Here is a powerful story about a custom I was not aware of, as I am yet to officiate a wedding where an Iranian man or woman is involved. Wedding is a joyous event and I appreciate Doug Roberts for sharing this beautiful cultural story from Iran.
# # #
A Persian Wedding
by Douglas Roberts
When I was drafted into the Army and sent to Tehran, Iran in 1971 I had only been there a few weeks when I experienced a cross-cultural revelation. My Iranian girlfriend, Fari, invited me to a Persian wedding in her home. Her cousin was marrying a fellow Army GI. She had told her mother he and I were good friends, though I had never met him. She needed the wedding as an excuse for me to meet her family on an official basis, so I was eager to attend.
A few weeks later, I stood nervously in front of the doorway of my Iranian girlfriend’s home and I pressed the buzzer. In a moment the gate opened and I was greeted by a woman. I could see the resemblance and knew it was Fari’s mother. “Khanum Khazaneh? I saw her face brighten and smile. “Salaam alaikum.”
I announced myself as Sgt. Roberts instead of specialist, to keep things simple. With only a few words spoken in her native language I could tell she was impressed, as I had hoped she would be. She brought me inside to meet other family members. After many salaams to the aunt, uncle, grandparents and a few other family members, I could tell Fari’s plan was working. It was smiles all around as every family member beamed at me.
I didn’t see Fari though. And where were the bride and groom? What I did see was impressive. The living room had been festively decorated with flowers and a beautiful and an elaborately decorated spread on the floor called “Sofreh-ye Aghd.” On the Sofreh-ye Aghd lay a beautiful embroidered cashmere cloth. I noticed that on the wall above it was a beautiful Persian calligraphy in an ornate gold frame.
In the center of the Sofreh-ye Adhd was a mirror, symbolizing fate. On each end of it burned a candle, symbolizing light and fire. The custom is that once the bride sits beside the bridegroom, she removes her veil and the first thing that the bridegroom sees in the mirror should be the reflection of his wife-to-be. I had read a bit on Persian wedding customs and knew that these customs were not Islamic as I had assumed. They were Zoroastrian, a religion far older than Islam. But because most households are Muslim, it gets blended in.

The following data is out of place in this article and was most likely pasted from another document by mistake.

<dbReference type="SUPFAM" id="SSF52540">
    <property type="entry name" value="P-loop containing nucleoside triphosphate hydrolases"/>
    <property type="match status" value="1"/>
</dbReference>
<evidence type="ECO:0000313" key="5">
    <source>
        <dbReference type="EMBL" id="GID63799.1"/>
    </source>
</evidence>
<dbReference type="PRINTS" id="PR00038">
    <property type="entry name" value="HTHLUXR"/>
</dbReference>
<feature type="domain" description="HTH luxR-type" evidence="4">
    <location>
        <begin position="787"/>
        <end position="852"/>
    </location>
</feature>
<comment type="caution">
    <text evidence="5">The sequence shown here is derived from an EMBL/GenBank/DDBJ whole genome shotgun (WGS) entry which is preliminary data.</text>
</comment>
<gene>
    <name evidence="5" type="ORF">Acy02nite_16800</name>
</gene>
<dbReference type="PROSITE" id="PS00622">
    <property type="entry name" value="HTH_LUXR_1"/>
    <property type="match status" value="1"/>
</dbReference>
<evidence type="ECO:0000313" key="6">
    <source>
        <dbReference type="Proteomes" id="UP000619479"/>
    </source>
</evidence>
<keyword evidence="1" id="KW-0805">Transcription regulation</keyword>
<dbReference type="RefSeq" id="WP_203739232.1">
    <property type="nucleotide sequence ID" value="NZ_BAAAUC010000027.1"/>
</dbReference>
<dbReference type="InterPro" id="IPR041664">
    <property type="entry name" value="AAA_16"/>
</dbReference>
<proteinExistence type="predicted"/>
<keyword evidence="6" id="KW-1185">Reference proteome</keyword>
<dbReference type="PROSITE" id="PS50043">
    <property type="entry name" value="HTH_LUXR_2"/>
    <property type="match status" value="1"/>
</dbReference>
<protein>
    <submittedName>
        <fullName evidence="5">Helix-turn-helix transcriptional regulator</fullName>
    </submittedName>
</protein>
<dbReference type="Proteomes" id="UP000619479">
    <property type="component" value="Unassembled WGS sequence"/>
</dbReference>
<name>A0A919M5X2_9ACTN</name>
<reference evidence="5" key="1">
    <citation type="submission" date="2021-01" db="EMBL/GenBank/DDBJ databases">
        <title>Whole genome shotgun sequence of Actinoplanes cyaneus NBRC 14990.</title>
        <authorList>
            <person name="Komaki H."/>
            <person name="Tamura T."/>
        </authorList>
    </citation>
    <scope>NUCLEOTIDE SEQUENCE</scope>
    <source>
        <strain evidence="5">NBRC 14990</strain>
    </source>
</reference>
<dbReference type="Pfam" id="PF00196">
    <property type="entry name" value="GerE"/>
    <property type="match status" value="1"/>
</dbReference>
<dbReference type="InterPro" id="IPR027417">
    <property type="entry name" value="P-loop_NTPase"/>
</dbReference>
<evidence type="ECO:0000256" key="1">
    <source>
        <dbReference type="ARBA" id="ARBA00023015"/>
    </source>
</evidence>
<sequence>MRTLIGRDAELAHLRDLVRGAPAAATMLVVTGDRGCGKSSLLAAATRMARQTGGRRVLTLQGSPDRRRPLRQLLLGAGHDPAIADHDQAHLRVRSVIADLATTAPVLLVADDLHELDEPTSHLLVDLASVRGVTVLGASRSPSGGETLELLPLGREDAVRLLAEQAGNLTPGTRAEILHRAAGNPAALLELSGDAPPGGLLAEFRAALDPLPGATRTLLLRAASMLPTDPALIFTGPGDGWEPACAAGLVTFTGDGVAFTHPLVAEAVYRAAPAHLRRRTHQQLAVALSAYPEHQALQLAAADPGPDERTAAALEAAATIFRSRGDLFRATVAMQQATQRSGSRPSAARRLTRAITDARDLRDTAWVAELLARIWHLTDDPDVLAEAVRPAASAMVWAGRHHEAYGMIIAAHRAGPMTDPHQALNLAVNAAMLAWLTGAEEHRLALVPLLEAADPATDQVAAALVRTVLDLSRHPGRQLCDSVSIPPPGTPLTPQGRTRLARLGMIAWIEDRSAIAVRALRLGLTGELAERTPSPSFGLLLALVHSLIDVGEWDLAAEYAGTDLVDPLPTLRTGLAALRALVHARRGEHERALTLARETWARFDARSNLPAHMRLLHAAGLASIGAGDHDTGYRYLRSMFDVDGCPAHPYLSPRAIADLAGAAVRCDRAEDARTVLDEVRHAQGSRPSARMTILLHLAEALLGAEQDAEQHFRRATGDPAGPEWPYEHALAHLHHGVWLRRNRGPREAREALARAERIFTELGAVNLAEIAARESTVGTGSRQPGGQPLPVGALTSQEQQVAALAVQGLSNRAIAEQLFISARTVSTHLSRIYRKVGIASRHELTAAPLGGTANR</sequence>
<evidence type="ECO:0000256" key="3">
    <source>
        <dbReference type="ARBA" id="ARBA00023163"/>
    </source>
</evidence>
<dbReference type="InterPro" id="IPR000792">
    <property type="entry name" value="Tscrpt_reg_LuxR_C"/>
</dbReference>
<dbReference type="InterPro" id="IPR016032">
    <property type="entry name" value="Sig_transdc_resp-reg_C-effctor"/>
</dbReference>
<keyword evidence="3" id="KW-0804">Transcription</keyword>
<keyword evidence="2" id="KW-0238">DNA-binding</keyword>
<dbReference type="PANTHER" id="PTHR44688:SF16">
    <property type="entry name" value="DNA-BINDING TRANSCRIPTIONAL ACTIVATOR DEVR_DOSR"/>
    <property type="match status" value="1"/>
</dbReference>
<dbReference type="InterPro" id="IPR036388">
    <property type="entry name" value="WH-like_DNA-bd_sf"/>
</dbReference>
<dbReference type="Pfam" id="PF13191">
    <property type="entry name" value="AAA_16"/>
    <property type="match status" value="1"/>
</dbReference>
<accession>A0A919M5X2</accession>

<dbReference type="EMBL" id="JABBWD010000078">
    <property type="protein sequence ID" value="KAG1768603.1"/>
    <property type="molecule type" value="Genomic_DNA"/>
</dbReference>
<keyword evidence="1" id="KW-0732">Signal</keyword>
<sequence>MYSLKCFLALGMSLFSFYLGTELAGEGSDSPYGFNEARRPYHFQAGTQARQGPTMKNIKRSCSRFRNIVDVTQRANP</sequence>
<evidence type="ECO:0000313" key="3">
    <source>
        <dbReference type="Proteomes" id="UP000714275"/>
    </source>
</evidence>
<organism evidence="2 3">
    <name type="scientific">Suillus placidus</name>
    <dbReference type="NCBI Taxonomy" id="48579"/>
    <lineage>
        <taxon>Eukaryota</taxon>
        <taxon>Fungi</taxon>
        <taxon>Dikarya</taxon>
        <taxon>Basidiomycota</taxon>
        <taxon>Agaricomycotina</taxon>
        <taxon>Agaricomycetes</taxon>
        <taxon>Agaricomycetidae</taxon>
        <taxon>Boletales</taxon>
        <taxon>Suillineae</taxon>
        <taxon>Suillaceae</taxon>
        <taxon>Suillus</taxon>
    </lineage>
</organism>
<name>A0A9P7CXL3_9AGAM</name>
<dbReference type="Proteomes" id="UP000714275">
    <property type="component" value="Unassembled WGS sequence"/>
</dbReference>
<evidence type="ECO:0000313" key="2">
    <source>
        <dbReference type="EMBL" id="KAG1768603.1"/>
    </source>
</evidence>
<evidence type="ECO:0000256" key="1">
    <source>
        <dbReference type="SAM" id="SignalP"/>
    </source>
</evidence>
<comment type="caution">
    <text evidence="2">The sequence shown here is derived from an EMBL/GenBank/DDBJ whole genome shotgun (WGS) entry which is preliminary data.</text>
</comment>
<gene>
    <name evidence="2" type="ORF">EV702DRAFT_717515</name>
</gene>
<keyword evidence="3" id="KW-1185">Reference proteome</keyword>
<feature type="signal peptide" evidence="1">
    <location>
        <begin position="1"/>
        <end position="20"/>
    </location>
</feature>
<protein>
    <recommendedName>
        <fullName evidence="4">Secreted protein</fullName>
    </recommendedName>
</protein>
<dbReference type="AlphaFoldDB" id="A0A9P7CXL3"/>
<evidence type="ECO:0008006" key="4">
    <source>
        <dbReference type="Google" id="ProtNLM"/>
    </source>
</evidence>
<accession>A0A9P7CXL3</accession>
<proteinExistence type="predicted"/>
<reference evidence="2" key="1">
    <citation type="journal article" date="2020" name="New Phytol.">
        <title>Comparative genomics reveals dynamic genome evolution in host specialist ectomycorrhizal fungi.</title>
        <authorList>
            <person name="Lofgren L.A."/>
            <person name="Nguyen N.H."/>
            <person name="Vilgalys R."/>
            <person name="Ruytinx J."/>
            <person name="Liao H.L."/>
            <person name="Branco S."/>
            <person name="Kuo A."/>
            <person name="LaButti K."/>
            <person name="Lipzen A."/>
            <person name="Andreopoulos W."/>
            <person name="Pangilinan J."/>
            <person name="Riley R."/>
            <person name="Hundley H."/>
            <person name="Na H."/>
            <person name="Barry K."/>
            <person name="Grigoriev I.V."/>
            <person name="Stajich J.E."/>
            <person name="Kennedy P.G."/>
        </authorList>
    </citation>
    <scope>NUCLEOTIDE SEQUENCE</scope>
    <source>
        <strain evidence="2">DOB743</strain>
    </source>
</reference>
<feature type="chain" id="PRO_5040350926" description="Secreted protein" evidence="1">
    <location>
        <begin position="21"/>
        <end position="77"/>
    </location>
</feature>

As I stood there with the others, I heard the kitchen door open and out came the Mullah. He placed a Koran in front of the mirror, opened to a certain page. I think it was Sura 55. Next, in came my “good friend” and fellow G.I., who I was seeing for the first time. The Mullah motioned him to sit in front of the mirror. I noticed he had his eyes closed.
Now came a rush of excitement as the bride, dressed in a traditional western style white wedding dress complete with veil, walked in and sat down beside her husband-to-be. Fari walked closely behind her and stood off to the bride’s left. Fari’s cousin removed the veil. I heard her whisper something. The man opened his eyes, looking into the mirror. They were smiling as they saw their reflections beaming at each other.
The spiritual symbolism of that moment is profound. Seeing their reflection and the open Quran in front of the mirror the couple has received the most profound blessing: the influence of divine providence on the mirror of fate.
I heard the Mullah saying what must be blessings for them. At some point I could make out that he has asked the bride if she agrees to the marriage. She is asked three times before she says yes, as is the custom. After a dramatic wait I heard a soft “Bali.” All the women are crying.
The asking three times is supposed to signify that it is the husband who is really seeking her hand and she is making him work for it. The fellow never says anything.
The Mullah then asked for Allah’s blessings and the couple exchanged rings. As they were doing this, the Mullah reached into a bowl on the Aghd filled with sugar cubes. He ground them over the heads of the couple. As it sprinkled down he said more blessings.
The sugar is supposed to sweeten the lives of the newlyweds. At the same time the couple fed each other a piece of honey comb for good measure.
Finally, the marriage concluded with the Mullah saying some prayers and the couple signing their wedding contract. The Mullah raised his hands smiling and pronouncing, that the ceremony is complete. The couple rose to kiss, embrace, and there was a profusion of kissing and hugging all around.
As for me, my official request to date Fari was heartily approved!
Doug Roberts is the author of the cross-cultural suspense novel The Man Who Fooled SAVAK, loosely based on some of his experiences in Iran in 1971.